Gaba’s best known work is the Museum of Contemporary African Art 1997-2002, an extraordinary series of installations that included rooms that represent the fictional museum’s Architecture, Restaurant, Marriage Room, and Salon. Only one of the twelve rooms would be installed at any one time on its peripatetic journey around Europe’s museums, until its final exhibition when the Shop, Library and ‘Humanist Space’ appeared together. Each installation focuses on the areas that are central to the business of any museum but it never included any galleries. The rooms are all sites of exchange, whether financial, intellectual, social or cultural, that deconstruct the spaces and hierarchies of the museum, and Gaba uses them to propose radical alternatives to our assumptions about the ways museums function and are used by the public.

Flags are a recurring motif in Gaba’s work. In Peace Maker, 2002, they are symbols of unity in a work addressing ethnic conflicts in Africa. The flags of various African nations are painted onto large wooden sliding-square puzzles mounted on tables. Each of the small squares in the puzzle is decorated with a further set of symbols: the flags of countries like Rwanda are overlaid with emblems of combat groups from the civil war, while peaceful countries like Benin are overlaid with images linked to epidemics like malaria and HIV. Gaba highlights the equivalence between the death toll of these conflicts and epidemics. By re-arranging the squares into flags, the symbols of death are shattered and overcome by unity. However, flags can also be divisive. In the West, they have often been claimed by nationalist groups with fantasies of an ethnically ‘pure’ nation in some mythical era before immigration.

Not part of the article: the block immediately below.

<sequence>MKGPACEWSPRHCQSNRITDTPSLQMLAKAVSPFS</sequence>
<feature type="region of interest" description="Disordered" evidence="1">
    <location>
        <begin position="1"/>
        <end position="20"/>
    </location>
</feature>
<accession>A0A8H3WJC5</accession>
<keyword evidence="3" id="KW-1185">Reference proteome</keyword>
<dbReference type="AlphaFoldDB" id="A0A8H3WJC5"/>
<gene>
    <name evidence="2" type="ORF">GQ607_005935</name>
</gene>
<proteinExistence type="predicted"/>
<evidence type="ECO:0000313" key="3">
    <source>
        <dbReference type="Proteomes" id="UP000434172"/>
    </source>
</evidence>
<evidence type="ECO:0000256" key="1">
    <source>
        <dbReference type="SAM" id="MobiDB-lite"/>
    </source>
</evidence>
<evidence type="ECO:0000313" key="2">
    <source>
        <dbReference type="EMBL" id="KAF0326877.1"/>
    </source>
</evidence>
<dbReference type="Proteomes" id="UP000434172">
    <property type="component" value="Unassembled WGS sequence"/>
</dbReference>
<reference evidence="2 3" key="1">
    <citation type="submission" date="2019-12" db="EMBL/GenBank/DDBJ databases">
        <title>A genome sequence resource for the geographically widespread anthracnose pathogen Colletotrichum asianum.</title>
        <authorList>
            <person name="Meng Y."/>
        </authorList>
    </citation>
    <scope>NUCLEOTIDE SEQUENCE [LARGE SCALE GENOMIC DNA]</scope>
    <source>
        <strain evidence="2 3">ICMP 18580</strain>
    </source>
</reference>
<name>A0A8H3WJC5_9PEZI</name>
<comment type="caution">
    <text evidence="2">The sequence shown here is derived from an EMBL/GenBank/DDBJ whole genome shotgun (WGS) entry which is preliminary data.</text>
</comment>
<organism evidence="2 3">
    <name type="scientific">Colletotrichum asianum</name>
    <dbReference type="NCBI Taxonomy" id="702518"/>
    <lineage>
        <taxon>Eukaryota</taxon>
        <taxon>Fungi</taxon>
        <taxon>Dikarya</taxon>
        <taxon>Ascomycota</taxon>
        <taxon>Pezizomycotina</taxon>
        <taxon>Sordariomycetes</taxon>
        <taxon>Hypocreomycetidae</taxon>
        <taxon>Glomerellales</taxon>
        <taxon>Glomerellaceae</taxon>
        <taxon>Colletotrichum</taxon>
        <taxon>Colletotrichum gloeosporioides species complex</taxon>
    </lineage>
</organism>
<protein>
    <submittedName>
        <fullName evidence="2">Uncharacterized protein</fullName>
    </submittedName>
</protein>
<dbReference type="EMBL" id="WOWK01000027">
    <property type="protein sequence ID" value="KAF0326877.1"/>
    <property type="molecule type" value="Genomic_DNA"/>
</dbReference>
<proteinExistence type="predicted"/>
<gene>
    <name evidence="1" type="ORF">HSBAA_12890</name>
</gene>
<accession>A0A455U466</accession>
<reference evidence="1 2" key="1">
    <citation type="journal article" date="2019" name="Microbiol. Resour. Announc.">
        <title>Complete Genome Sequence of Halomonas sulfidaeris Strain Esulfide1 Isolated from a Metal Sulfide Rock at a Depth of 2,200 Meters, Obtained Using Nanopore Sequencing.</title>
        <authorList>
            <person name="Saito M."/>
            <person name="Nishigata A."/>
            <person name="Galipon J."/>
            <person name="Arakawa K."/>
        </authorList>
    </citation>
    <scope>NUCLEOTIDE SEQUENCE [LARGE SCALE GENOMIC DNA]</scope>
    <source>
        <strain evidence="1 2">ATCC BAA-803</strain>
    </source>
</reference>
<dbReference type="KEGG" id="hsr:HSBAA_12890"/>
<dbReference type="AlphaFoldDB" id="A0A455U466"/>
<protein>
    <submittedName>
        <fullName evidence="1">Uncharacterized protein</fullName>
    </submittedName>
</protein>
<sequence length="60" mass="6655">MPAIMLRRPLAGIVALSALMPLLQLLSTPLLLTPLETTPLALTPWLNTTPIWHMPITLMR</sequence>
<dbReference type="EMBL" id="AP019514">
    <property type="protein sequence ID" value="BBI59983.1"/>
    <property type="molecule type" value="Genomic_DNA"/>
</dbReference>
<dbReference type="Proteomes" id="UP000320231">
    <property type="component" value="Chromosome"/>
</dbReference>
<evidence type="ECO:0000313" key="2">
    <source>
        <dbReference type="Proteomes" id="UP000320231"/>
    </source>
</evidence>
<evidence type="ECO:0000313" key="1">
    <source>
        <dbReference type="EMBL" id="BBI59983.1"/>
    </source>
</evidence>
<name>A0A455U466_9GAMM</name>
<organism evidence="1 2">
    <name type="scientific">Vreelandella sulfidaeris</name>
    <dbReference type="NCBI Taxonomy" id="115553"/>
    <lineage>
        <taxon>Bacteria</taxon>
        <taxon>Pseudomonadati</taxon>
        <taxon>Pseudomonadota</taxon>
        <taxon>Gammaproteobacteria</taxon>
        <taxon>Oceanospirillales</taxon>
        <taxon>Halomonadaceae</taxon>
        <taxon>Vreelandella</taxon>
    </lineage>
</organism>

For Glue Me Peace, Gaba has designed a poster with flags identifying the countries of all the Nobel Peace laureates. The frequency of the Union Jack and Stars and Stripes, and the absence of communist or decolonised states, reveals the Nobel’s Western bias. Despite Gandhi’s achievement of a non-violent end to British rule in India, he was never awarded the Peace Prize. Indeed, for the years of his five nominations, the prize was twice withheld and twice awarded to British laureates. More recently, this North Atlantic emphasis has shifted and the achievements of laureates from Developing World states are increasingly prominent.

The poster is a dazzling constellation of colour and geometry, specific flags at once leaping out then receding into the mosaic, losing individuality as the colours bleed into each other. It is a polyglot flag, a composite of ideals that represents individual states, but also forms a new international topography of the struggle for peace. The posters are for visitors to take away, but only in exchange for offering a message of peace which will be posted on the wall. As Gaba is aware, visitors may decline the terms of this exchange, refusing his invitation to enter a dialogue. But if the walls remain empty, it will reveal as much as if they become a cascade of messages calling for peace.

Text by Ben Borthwick